To our earlier point, the league wants as many of the world's best players -- i.e., as many of the NHL's best players -- to be playing in this tournament as possible. That doesn't happen with the Olympics.

But part of the allure of the Olympics is that each nation brings its best and we see what happens. Was there a better story than the Slovenians winning their first Olympic game and then moving on to the elimination round in Sochi?

Now, the downside is that at the Olympics the hockey isn't always great.

In the four years that separated what was the mightiest of Olympic competitions in Vancouver in 2010 to last winter in Sochi, Slovakia went into a period of decline. So, too, did the Czech Republic.

The games -- outside of the Americans' defeat of host Russia in a shootout in the preliminary round -- for the most part lacked edge-of-your-seat drama. That's partly a function of playing on the bigger Olympic ice surface and it's partly the function of having 12 teams in your tournament, many of whom simply weren't that good.

The NHL is hoping to replicate the drama that dominated almost every game at the Vancouver Games and maybe the way to do that is to ensure almost all the players in the tournament are NHL players.

But in artificially creating this kind of grid, what do you lose in terms of history and national pride?

Why don't the Slovaks deserve their own team? What about the Swiss, who have over the past 15 years proved their worth as a true hockey nation?

Agreed that it would be nice if players such as Anze Kopitar, the pride of Slovenia, could play in the World Cup of Hockey. Likewise Christian Ehrhoff, Thomas Vanek, Mark Streit and Mats Zuccarello would drive up the recognition factor if there was a mechanism that allowed them to take part, even though their respective nations might be outside the bubble.

But what the NHL and NHLPA risk in trying to accommodate these kinds of players and to ensure that there is maximum NHL participation is drifting too far into gimmickry.

If this tournament is going to take hold, to become part of the public's hockey consciousness, there has to be continuity, consistency.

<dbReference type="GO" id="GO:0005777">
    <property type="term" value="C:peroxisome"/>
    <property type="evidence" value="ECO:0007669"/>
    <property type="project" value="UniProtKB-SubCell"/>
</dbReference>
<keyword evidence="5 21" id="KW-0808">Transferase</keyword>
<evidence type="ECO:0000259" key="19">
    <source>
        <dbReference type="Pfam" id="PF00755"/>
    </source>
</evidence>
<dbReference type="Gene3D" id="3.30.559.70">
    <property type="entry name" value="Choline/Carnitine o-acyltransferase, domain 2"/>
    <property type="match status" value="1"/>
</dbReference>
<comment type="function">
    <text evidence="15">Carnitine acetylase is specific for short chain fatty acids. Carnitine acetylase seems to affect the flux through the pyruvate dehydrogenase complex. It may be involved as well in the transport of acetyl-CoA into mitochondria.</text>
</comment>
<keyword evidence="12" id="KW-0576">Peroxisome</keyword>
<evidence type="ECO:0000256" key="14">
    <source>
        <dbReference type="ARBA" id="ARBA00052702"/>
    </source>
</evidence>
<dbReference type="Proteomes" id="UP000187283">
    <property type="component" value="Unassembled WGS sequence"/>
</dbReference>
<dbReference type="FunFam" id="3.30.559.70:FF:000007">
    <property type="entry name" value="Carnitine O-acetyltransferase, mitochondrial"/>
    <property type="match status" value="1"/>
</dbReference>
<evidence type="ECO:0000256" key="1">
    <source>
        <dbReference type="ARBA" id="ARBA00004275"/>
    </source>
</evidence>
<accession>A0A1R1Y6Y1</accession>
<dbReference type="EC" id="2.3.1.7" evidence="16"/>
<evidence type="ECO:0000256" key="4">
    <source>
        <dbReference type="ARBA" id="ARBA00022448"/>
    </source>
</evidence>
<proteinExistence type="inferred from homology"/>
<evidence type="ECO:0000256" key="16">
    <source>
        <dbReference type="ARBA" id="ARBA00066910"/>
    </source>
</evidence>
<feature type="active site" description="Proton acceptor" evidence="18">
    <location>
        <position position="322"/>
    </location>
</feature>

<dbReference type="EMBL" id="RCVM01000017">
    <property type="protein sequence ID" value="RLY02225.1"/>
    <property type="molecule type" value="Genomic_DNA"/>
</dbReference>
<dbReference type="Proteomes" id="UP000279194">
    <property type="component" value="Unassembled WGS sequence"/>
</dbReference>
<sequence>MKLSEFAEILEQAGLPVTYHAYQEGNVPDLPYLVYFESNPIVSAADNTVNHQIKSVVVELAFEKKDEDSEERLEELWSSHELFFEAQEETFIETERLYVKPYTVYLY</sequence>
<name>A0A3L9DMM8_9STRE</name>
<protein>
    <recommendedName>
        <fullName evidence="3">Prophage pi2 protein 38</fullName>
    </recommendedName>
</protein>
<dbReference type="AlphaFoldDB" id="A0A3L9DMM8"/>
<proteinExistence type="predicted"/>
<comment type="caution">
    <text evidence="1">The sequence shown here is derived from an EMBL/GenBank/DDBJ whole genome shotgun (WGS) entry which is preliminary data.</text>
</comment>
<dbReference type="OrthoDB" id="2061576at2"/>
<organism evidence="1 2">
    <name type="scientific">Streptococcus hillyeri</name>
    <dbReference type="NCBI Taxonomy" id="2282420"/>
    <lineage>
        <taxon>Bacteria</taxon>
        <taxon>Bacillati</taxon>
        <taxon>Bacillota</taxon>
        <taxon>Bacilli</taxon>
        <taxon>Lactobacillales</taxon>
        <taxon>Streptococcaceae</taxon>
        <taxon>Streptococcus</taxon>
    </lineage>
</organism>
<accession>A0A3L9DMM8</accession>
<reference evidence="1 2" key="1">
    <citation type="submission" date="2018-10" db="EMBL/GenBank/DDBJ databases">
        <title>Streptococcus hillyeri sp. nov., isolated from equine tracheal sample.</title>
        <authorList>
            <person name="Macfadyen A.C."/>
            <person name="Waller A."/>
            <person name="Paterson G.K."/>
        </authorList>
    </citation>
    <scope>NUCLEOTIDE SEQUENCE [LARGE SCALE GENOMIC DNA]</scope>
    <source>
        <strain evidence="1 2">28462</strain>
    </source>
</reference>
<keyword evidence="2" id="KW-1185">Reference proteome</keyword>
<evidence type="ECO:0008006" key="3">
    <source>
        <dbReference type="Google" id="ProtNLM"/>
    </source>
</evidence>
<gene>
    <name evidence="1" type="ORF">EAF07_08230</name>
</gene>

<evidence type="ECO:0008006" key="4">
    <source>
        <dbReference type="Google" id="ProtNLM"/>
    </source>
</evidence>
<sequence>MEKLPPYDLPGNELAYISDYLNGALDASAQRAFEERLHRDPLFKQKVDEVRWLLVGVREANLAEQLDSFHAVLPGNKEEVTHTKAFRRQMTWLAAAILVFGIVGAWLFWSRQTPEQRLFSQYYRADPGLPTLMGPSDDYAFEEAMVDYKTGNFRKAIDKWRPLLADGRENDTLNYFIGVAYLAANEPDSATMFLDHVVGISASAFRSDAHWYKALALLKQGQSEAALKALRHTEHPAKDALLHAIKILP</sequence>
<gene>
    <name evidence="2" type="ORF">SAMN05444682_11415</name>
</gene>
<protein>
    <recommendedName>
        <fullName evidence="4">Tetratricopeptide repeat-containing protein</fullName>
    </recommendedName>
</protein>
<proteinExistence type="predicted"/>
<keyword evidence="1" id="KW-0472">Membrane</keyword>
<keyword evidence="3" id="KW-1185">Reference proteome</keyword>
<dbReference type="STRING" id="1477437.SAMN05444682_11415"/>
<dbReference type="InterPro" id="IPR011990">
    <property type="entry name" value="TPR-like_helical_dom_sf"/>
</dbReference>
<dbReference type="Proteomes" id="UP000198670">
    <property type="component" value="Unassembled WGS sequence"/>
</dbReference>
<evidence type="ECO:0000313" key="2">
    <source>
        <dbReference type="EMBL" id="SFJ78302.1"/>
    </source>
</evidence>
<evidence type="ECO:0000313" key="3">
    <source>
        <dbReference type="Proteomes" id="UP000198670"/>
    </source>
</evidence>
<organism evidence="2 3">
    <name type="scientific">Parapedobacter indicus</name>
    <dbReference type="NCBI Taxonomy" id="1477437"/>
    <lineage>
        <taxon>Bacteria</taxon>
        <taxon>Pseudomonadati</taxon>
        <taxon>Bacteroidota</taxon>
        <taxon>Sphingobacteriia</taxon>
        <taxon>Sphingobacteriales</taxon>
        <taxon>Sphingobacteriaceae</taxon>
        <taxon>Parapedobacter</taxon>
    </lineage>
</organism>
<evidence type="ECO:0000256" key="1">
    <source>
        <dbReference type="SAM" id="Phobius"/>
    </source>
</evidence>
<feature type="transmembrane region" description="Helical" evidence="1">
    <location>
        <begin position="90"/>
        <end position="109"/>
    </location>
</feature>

How often have we drawn lines from previous Olympic tournaments to current ones? The history of those tournaments builds a foundation for the future.

Canada's loss to the Czech Republic in 1998, followed by a surprise gold medal for the Czechs.

The clash of longtime international rivals Sweden and Finland in the 2006 gold-medal game.

The classic U.S.-Canada meeting in the 2010 final that was preceded by dramatic tilts between Canada and Slovakia in the semifinal.

If you've got a made-up team or two made-up teams, that can only impair the process of building such a history for a tournament that is desperate to start to build or rebuild some sort of history.

And are players going to want to give up the end of their summers to play for teams that have no real meaning other than to fill in a schedule?
What will the water-cooler talk be like?

"Hey, remember when Leon Draisaitl of Team Whippersnapper upset Canada in the quarterfinals?"

Or "Hey, that overtime game between Team Leftover Nations and the Russians was a real barnburner, no?"

Doesn't just roll off your tongue does it? Worse, it seems a bit too fake to us.

The NHL and NHLPA have time to get this right. But the issue for them is that they are going to get only one chance to do so.

If they concoct a lineup of teams that destroys the credibility that this tournament so desperately needs moving forward, then a huge part of the NHL's long-term international calendar will be in jeopardy.